Tuesday, March 6, 2012

Symbols Even in an Oreo?

Sorry, but I just couldn't help a second post today after the CBS news had their report on Oreo Cookies tonight. A hundred years old and still yummy. And, apparently full of symbolism. Who'd of thunk it?

Oreo cookies were born in New York City in 1912 when a few bakeries combined to form the National Biscuit Company (Nabisco) and opened a factory in the Chelsea Market building on 9th Avenue between 15th and 16th St -now called "Oreo Way."

The first prototype of the cookie looked like a baseball mound or hill and the assumption is that Oreo’s got their name from the Greek word “oros” which means “mountain or hill” though it could also be from the Greek word “oraio” which means good and beautiful. Makes you think if there was a Greek ad man at Nabisco then.

After a variety of test runs, Oreo became the “Oreo Biscuit--two beautifully embossed chocolate-flavored wafers with a rich cream filling at 30 cents per pound,” then Oreo Sandwich and finally Oreo Crème Sandwich.

The design on the chocolate wafers was originally stamped out on brass rollers depicting a series of four-leaf clovers around the word Oreo which was surround by a circle with an antenna. In the early 1950’s the four-leaf clovers were changed to a more graceful garland of petals, though some four–leaf clovers are still apparent. The ridges around the cookie weren’t only for the design value but also to help grasp the cookie when dunking.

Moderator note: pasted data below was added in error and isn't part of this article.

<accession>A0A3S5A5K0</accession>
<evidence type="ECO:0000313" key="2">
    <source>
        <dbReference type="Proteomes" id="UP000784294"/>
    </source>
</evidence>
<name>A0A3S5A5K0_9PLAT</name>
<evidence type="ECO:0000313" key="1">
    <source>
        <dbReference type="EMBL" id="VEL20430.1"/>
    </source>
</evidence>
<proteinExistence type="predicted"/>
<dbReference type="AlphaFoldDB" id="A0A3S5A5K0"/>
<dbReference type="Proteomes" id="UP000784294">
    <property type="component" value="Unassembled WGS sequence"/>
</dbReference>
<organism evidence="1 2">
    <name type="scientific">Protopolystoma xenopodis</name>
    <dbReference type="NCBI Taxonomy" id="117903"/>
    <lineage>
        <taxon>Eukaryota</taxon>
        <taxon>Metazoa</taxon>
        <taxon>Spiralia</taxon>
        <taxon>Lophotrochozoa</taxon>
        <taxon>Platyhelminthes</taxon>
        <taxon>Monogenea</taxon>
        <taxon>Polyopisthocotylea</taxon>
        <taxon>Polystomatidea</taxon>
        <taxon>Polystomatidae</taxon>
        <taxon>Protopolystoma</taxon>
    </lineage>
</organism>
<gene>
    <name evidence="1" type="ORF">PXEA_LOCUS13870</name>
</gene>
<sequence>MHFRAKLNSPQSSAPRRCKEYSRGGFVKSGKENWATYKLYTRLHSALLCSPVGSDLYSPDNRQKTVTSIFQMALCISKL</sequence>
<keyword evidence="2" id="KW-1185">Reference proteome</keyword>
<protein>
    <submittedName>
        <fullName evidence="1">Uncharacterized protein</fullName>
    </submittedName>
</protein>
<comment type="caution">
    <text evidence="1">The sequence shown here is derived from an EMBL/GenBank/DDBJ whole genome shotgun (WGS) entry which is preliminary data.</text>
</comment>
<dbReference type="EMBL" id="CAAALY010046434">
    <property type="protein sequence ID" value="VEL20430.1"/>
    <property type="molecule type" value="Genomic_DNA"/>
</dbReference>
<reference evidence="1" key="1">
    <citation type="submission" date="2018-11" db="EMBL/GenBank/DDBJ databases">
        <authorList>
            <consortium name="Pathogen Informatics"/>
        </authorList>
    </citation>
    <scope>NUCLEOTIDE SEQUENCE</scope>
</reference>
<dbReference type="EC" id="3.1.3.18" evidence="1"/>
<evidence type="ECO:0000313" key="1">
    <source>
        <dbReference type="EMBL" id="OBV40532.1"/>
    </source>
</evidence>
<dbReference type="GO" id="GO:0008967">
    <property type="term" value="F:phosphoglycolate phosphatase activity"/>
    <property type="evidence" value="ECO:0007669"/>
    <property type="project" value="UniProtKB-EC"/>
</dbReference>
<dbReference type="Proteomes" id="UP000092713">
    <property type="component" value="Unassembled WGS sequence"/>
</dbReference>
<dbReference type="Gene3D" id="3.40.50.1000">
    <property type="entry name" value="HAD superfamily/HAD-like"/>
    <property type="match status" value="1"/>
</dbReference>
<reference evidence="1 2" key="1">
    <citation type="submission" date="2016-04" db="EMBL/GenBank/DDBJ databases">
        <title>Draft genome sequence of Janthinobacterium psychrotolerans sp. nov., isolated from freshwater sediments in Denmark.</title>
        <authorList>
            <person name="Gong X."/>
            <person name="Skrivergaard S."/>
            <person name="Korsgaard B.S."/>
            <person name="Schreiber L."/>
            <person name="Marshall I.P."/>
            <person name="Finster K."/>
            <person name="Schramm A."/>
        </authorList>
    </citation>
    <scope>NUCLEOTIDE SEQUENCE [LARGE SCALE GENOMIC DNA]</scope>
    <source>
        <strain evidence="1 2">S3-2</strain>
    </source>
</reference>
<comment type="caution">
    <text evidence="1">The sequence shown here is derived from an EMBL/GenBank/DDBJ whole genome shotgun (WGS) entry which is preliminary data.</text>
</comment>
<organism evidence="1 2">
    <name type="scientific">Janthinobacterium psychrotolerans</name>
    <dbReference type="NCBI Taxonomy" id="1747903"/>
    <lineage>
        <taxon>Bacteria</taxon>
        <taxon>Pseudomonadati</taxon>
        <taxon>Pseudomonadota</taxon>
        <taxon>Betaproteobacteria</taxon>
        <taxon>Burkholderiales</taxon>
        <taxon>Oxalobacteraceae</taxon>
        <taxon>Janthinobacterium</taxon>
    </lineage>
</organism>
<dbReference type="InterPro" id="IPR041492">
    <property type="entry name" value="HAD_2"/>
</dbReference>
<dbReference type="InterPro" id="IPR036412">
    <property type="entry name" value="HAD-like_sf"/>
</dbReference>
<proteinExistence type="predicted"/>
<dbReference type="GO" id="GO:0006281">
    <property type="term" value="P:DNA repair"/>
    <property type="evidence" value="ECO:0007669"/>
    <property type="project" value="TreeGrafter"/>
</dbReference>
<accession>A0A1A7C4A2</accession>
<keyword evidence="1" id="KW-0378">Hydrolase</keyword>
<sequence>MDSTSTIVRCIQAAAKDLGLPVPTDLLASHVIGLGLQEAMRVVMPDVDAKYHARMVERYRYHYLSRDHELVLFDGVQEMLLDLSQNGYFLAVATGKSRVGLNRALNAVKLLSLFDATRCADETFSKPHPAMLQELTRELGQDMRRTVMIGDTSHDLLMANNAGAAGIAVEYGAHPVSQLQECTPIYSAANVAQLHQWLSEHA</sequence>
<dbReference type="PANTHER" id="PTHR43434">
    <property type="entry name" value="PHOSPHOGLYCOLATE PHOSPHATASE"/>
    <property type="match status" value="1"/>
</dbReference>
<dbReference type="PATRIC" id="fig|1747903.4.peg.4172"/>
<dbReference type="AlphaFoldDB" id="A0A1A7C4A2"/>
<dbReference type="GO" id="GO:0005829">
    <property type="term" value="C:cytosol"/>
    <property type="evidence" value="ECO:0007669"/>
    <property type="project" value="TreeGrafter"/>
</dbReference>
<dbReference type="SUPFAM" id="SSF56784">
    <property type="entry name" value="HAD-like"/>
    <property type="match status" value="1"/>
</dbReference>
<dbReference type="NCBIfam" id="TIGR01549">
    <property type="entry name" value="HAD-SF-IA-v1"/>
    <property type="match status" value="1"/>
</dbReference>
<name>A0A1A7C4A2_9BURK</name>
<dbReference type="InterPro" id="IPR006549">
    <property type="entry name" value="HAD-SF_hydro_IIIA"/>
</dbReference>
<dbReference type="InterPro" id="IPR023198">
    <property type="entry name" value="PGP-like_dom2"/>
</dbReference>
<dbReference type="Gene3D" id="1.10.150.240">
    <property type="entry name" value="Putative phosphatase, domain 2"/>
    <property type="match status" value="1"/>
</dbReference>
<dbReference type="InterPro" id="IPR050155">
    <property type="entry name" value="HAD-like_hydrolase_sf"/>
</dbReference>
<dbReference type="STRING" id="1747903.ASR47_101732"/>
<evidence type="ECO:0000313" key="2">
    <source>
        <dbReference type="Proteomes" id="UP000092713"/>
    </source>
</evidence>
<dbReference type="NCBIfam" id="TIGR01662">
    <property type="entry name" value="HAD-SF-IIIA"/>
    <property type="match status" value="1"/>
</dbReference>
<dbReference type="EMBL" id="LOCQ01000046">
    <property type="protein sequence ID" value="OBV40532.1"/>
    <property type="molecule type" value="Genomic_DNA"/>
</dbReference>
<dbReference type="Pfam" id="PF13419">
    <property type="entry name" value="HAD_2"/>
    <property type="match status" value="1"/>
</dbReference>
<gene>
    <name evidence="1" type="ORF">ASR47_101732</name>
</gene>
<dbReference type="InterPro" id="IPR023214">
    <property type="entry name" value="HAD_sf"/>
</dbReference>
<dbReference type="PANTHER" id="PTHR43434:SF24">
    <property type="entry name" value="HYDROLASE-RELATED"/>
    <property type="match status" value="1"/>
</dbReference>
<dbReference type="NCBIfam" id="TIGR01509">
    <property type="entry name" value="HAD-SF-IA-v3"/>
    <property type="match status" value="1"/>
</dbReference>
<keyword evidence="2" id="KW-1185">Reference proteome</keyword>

No one can argue that symbols can powerfully drive our activities and influence our subconscious. Symbols act as a sort of short-hand that triggers (through association) our subconscious and eventually our thought process, feelings and actions. The crosses, the swastika, the yin-yang symbol all drive human activity with their visual impact.

Oreo’s were embossed with:

Four-leaf clovers

An Antenna or Lorraine Cross

And a circle

What do four-leaf clovers symbolize? We can ask Saint Patrick or any Irish man or woman about Shamrocks, but actually the four-leaf clover goes way back to the Celtic Priests or the Druids who used four-leaf clovers as protection against evil spirits. The reality is that the clover plant doesn’t naturally produce four leaves. So, four-leaf clovers for hundreds of years have symbolized to our mass consciousness a rarity that protects and bestows good luck.

Antennas symbolize communication, broadcasting and reception. Funny coincidence is that “National Biscuit Company” abbreviates to NBC.

Crosses symbolized in pagan times, the four-elements and the power of manifestation in the earthly realm. This particular double cross was called the Lorraine cross and was considered the symbol of Joan of Arc’s crusade.

The circle is a symbol of wholeness and infinity.

The symbolic equation probably linked to Oreo’s success?

“Beauty and Goodness” or “mounds” of plenty surrounded by ”infinity and unity” transmitting an earthly manifestation or crusade or receiving “Oreo” (Beauty) from the Great Beyond which bestows garlands of good luck and protection from evil.

That is one powerful symbol on a small round cookie, over 12 billion of which, have been consumed by the world’s population in almost 100 years. And not to forget; a cookie born in our Chelsea Market here New York City.

I will never eat another Oreo without thinking of this. Will you?


rosebud101 said...


Sharon Driscoll said...

Go Oreo - you're my hero!

Roberta said...

I saw that show as well. What struck me the most was that there was a man who actually designed the cookie. As I am/was a graphic designer this amazed me. I never thought much about being a graphic designer for a cookie! But there it was. Sketches and all.